and knocking it off. You’re asking for a fight. Never, never use your
finger. You would never...if you’re sitting with a group and you say,
“How many are here? One, two, three, four, five,” you’d never
do that with your finger.
never point at them?
STIER: Never, never
point and count out, you see. And there, so many small things that you...you...you
really have to watch. Never would you ever greet a person with a left hand.
Always the right hand. And many times you take your...take a hold of your right
hand with your left hand when you’re shaking, even when they would serve
ERICKSEN: Like holding
STIER: Hold the wrist,
yeah, and serve the Communion plate. Give, you always gave this way. [With the
right hand] And there are other things. I just am caught off guard now, but
you just have to watch a lot of the cultural things if you don’t want
to offend them.
STIER: Although, I will
say that the African Christians were very gracious. They recognized that we
didn’t know, and they were ready to overlook the things that we may have
curious (and this is in some ways backing up a little) but how did your work
as field director, what did it do to your perspective of the work and the responsibilities
of the mission and the different things that were going on throughout the country?
STIER: Well, as you
know, of course, as field director, we were between the field council and the
missionaries. And then as field director, I was between the field council and
the home council....
the two positions you’re in. You’re...if the field council has a
meeting, and they decide certain things, then the field director would go the
missionaries and give the directions that came out of that meeting. And it wasn’t
always what you might call a disciplinary visit. It was a visit of just simply
seeing if everything’s going all right and hear what they have to say
and everything. But that is your relat...relationship. Then also, you are, were
always in consultation with the home council. They would write to the field
director if they had anything that they wanted to say. And even the field council...I
mean the home council I should say, I’m sorry...they weren’t altogether
up to this change that was coming over. They had to adjust to it just as much
as we as missionaries had to do it. And there were times when I sensed that
when I would write to them, because I remember at least once when I got a letter,
and they said something about, “We hope you’re not going to do this,”
you see. It was a very gracious letter, understand, but it still showed that
the whole thought of doing what we were planning to do had not really gotten
over [Ericksen laughs]. Yeah, and there was fear, there was fear in it, I’m
sure. They thought, I guess, that maybe the whole of the work would have been
lost or something like that, which it wasn’t I know. So that’s the
position of field director this side, and then that side. Then you just have
to carry on.
ERICKSEN: Did the home
office ever...I mean could they mandate decisions for you?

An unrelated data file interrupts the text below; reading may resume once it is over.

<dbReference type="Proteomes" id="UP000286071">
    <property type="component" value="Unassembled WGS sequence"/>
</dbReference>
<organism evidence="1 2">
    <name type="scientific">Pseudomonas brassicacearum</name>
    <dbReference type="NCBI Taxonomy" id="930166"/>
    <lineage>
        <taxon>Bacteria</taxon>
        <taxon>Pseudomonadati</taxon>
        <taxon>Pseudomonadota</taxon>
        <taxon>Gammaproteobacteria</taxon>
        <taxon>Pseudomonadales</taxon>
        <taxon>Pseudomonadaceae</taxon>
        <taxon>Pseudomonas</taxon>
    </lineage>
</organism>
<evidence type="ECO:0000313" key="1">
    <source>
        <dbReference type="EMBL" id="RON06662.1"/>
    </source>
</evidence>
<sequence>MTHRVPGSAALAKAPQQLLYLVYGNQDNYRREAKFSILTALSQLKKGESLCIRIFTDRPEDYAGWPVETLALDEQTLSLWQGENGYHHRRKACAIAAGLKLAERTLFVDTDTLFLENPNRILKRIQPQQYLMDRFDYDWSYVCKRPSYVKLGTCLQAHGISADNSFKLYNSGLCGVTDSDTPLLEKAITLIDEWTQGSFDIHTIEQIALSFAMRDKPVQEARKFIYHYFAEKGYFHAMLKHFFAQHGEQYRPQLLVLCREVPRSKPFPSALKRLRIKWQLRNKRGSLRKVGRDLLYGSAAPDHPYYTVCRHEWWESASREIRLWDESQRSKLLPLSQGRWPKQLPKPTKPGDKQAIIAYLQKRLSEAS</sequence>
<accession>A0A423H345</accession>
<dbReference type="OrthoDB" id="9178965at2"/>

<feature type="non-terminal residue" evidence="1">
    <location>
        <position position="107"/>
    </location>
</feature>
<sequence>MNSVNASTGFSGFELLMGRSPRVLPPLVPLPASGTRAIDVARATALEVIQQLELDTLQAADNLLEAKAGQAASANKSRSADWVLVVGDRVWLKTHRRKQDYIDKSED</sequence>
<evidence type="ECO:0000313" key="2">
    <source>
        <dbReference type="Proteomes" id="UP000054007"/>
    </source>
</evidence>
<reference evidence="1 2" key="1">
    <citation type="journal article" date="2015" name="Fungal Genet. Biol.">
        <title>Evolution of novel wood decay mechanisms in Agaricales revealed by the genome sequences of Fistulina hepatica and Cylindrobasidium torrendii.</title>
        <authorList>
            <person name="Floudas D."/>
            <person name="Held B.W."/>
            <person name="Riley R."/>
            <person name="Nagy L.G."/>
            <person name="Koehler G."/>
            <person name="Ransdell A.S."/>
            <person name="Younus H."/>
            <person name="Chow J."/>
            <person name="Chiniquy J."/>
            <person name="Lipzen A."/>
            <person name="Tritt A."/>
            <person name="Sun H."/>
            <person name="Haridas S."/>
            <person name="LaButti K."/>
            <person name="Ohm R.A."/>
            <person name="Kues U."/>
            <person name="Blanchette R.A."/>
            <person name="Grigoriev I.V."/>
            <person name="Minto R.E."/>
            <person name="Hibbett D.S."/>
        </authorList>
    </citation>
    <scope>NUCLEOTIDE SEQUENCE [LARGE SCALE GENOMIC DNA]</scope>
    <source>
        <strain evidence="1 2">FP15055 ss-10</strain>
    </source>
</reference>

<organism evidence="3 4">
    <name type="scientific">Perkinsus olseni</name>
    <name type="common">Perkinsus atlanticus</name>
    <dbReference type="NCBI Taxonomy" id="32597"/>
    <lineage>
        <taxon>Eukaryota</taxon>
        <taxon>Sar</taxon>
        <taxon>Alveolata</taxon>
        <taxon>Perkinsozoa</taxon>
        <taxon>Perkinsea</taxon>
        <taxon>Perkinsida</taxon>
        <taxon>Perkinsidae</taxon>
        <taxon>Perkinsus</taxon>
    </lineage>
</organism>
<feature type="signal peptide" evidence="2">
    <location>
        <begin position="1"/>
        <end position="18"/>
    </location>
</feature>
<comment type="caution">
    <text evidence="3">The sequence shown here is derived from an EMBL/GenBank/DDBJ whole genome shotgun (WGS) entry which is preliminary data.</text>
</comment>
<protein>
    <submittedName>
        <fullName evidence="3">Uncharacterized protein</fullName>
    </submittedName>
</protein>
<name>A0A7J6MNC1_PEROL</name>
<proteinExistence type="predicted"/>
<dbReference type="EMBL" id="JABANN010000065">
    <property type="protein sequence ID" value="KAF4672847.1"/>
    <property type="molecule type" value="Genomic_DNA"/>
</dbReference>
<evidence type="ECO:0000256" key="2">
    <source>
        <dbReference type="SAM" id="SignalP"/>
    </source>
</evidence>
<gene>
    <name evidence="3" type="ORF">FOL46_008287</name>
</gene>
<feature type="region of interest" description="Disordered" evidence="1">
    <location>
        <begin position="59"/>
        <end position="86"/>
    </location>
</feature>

STIER: No, no, they
did not. We...we were totally, it was totally up to us to make the decisions
for the field. Of course, it would have to be in the context of the constitution
of the mission.
STIER: If they saw that
we were getting out of line with the constitution, they would...
STIER: ...could step
in, but they gave us perfect freedom on the things and decisions we made on
the operation at home. Yeah. Right.
your career, what did you enjoy most about working for Africa Inland Mission?
STIER: Well, of course
I think I said before that it was the privilege of....
ERICKSEN: Yeah, okay.
Teaching, that was...that was what I liked.
ERICKSEN: How did, you
know, let’s pretend that I had an African, a Tanzanian sitting right next
to you, and I...I asked him to evaluate you as a missionary, what do you think
he’d say? [Stier laughs] What would he say you were...your strengths and
STIER: Well, I don’t
like to say this, but, you know, the Africans give you names. Sometimes you
hear them, and sometimes you don’t [both laugh]. But they gave me a name
which I was told I got it, and it was a name in Sukuma because of my teaching
in Bible school. They called me “Emprjiwa Mpuza”[?]. Now
the translation of that is “He’s a tanner of hides.” Now of
course here in the States you might think “Tanner of Hides” is tanning
someone’s hide [beating someone], but that isn’t the thought. The
thought was–and they told me–it’s tanning the hide so that
it becomes a thing of beauty and usefulness, you see, because they get, kill
animals, and then they like to put them out and dry them and tan the hide because
it becomes a useful article to them, and that was one thing that they told me
my name was among other them: “Tanner of Hides,” because, they said,
“When we come in to Bible school, and we hear your teaching and then realize
what we were teaching when we were out there not having had any Bible training,
they said, we were just killing people”. That was actually what one fellow
said: “We were just killing people with our teaching.” ‘Course,
that’s not literally,...
they appreciated my ability to get over to them the Word. Now this is very interesting
but just about three weeks ago I had a letter from one of my students. I had
him for three years. He was single when he was in school. After he graduated,
he went out to pastor a church, got married. I think he has four or five children
now. But he also went to, he went, now he’s attending Nasa Theological
College [in Tanzania]. He wanted to further his education. And I had had a previous
letter to him, wrote to him and said that, “In my Sunday school class
here I am teaching Revelation to the people in the class,” so he wrote
back to me just a couple weeks ago, and he said, “So you’re teaching
Revelation to the people there in your Sunday school class?” He said,
“The name you were given,” (I had never heard this one of course
before) the name you were given when you taught Revelation and Daniel out there
was jo wah wufinuo nataniedi,[?] and he said, “That name is still
going around among the Africans, , no jo,[?] its jogo.[?] And
the word jogo[?] means rooster. And he said, “You were given the
name ‘The Rooster of Revelation and Daniel’ [laughs]. And they were
so thrilled though when we went through those two books with the Africans, you
know, so new to them and so profound to them, as it were, the revelations
that are given there. And so he said, “You were give that name when you
were out there,” he said, “and that name is still going around,
jo go wah wufinuo nataniedi.”[?] So they’re the only two
things I would know. I do know once one major remark about the way that I ran
the Bible school, of course I had been running it for years, and I think I went